Beef a la Daube Le Maire
- Yield 8 servings
- Prep 90 mins
- Cook 200 mins
An unusual beef roast, with aspic -- serve it and people will talk!
This recipe was copied out by Thomas Jefferson himself. We took a few details from his cousin Mary Randolph's recipe in The Virginia House-Wife. Note the difference between lean salt pork and fat back (salt cured pork fat), since both are used here. You will need to start at least a day ahead to allow time for the clarifying and jelling of the aspic.
- 1 teaspoon whole cloves
- 1 teaspoon whole allspice berries
- 1 teaspoon whole black peppercorns
- Whole nutmeg
- Generous pinch ground cayenne pepper
- 1/4 cup minced fresh parsley
- 8 ounces salt-cured fat back, sliced into long ¼-inch-thick strips
- 3 1/2 pounds boneless beef eye or top round
- 1 large onion, peeled and diced
- 2 large carrots, peeled and diced
- 1 pound beef shank (bone-in), cut into ½-inch-thick slices
- 2 tablespoons chopped fresh thyme, or 2 teaspoons dried
- 4 ounces (2 to 3 slices) lean salt pork
- 4 large Whites and shells of eggs
- Chopped fresh parsley, for garnish
- Begin a day ahead. Grind the cloves, allspice, and pepper to a powder using a mortar and pestle or an electric spice mill. Grate in 2 teaspoons of nutmeg and add the cayenne pepper. Mix the spices and parsley in a wide shallow bowl. Roll the fat back in the spices and put them on a wax-paper-lined baking sheet. Freeze until firm, about 30 minutes.
- Rinse and dry the beef. With a long thin narrow-bladed boning knife, poke all the way through the meat, leaving the blade in place. Take a strip of chilled fat back and clamp it onto a larding needle. Slide the needle along the blade of the filet knife until it protrudes from the other side. Carefully pull the needle all the way through, threading the pork into the meat, and remove the knife. Loosen the needle and repeat at 1-inch intervals. All the fat back may not be needed. Rub the meat with the remaining spice mixture and a little salt, keeping in mind that the seasoned fat back will also flavor the meat.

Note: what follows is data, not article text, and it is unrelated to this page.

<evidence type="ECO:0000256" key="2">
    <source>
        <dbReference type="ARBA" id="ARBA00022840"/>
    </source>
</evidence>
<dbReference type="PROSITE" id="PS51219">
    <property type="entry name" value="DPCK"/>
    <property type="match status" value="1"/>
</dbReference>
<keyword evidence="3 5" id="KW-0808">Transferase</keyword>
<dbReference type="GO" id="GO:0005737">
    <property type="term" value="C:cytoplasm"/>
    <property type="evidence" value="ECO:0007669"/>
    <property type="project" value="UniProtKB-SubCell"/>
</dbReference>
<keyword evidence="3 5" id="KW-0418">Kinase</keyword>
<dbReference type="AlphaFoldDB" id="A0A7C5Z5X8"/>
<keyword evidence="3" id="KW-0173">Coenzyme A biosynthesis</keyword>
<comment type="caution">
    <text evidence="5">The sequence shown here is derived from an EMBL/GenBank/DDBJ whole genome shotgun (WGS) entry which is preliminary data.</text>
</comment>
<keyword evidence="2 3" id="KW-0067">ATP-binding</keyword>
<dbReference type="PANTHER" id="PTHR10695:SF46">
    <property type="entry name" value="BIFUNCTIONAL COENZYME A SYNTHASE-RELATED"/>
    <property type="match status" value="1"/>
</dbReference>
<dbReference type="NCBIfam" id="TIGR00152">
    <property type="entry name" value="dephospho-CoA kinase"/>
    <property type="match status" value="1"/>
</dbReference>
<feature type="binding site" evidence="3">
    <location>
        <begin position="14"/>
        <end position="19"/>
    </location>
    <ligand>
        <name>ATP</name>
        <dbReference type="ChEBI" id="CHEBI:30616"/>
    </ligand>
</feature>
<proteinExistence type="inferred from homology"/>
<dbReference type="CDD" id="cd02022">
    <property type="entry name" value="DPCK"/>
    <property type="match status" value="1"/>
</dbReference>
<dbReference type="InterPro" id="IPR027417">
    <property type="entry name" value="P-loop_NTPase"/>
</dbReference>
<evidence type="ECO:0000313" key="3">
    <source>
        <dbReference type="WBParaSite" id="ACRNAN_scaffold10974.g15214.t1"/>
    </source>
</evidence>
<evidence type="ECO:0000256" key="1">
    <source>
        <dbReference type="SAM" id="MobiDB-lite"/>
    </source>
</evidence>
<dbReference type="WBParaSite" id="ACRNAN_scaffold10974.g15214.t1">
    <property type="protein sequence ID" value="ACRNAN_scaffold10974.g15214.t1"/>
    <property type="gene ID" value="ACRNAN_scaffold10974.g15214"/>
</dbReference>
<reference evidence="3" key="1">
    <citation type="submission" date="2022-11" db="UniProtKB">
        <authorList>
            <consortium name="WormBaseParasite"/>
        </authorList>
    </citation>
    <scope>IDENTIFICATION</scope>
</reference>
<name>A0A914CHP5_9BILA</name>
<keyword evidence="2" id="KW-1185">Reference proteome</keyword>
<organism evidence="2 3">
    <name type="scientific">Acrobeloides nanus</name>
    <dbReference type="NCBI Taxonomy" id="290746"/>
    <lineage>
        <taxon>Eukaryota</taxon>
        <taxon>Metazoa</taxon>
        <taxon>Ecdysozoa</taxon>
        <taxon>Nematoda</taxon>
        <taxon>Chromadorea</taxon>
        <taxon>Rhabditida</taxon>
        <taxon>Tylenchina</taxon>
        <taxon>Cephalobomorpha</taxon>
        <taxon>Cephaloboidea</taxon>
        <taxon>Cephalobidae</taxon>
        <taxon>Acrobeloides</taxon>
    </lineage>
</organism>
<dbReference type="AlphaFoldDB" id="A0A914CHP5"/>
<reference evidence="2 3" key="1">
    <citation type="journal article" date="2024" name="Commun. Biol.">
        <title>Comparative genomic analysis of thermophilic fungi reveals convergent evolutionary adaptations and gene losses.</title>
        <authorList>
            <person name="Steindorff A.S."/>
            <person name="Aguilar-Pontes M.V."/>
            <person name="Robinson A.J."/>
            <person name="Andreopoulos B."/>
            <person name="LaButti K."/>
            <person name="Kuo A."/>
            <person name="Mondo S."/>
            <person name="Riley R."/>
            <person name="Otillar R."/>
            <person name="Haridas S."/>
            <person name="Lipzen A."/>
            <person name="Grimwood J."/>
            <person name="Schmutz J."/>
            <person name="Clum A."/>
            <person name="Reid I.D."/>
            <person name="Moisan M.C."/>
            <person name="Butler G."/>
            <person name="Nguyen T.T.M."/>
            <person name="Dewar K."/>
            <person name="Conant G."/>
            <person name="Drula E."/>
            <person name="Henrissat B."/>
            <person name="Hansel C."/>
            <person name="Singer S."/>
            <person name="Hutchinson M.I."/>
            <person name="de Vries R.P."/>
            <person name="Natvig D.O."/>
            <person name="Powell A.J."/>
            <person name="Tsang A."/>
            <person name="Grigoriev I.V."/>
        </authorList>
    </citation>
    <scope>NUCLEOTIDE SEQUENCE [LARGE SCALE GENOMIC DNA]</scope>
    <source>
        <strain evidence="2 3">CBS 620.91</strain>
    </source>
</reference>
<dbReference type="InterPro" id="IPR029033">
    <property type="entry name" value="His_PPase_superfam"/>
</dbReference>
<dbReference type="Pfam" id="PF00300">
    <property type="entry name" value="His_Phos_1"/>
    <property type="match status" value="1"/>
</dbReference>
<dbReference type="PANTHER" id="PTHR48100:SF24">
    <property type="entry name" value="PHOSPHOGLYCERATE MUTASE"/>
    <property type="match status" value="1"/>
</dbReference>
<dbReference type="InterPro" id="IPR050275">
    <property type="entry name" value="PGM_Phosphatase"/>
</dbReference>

- Spread the onion and carrots on the bottom of a deep heavy-bottomed Dutch oven that is just large enough to hold all the meat in a snug fit. Put in the meat, surround it with the slices of beef shank, and sprinkle with thyme. Lay any remaining seasoned fat back and salt pork slices over the meat and add enough water to just cover.
- Bring slowly to a simmer over medium heat, loosely covered, and carefully skim any scum as it rises to the surface. Reduce the heat and cook at a bare simmer until the meat is tender, about 3 hours. Remove it to a platter, let it cool, and then cover it loosely. Raise the heat to medium and continue simmering the broth until reduced by one-third. Strain and let it cool. Refrigerate both the meat and broth until well chilled, about 4 hours.
- Carefully remove and discard the solidified fat from the broth and put the jellied broth in a large saucepan. If it has not sufficiently jelled, return it to a simmer and cook until reduced by about one-quarter. Let cool. If sufficiently jelled, warm it over medium-low heat until barely melted. Whisk the egg whites until frothy. Crush the eggshells and mix them into the whites. Stir this into the broth and slowly bring to a simmer. Simmer gently until the eggs solidify and rise to the top. Gently push their mass aside and take a spoonful of broth with a bright metal spoon to make sure it is sparkling clear. Set a strainer lined with clean cotton muslin into a shallow pan and carefully ladle the broth into it, letting it drip through. Cool once more until it begins to thicken but not yet jell.
- Thinly slice the beef across the grain and arrange it, overlapping slightly, on a platter. Spoon some of the broth over the beef, cover, and chill until it jells. Spoon on a second layer of broth and chill until jelled. Meanwhile, pour the remaining broth into a shallow 9-inch-square pan and chill until solid. Break up the jelly by raking it with a fork or knife and use it to garnish the platter. Just before serving, sprinkle with chopped parsley.
Recipe from Dining at Monticello: In Good Taste and Abundance, edited by Damon Lee Fowler and published by the Thomas Jefferson Foundation, Inc., 2005. Distributed by the University of North Carolina Press.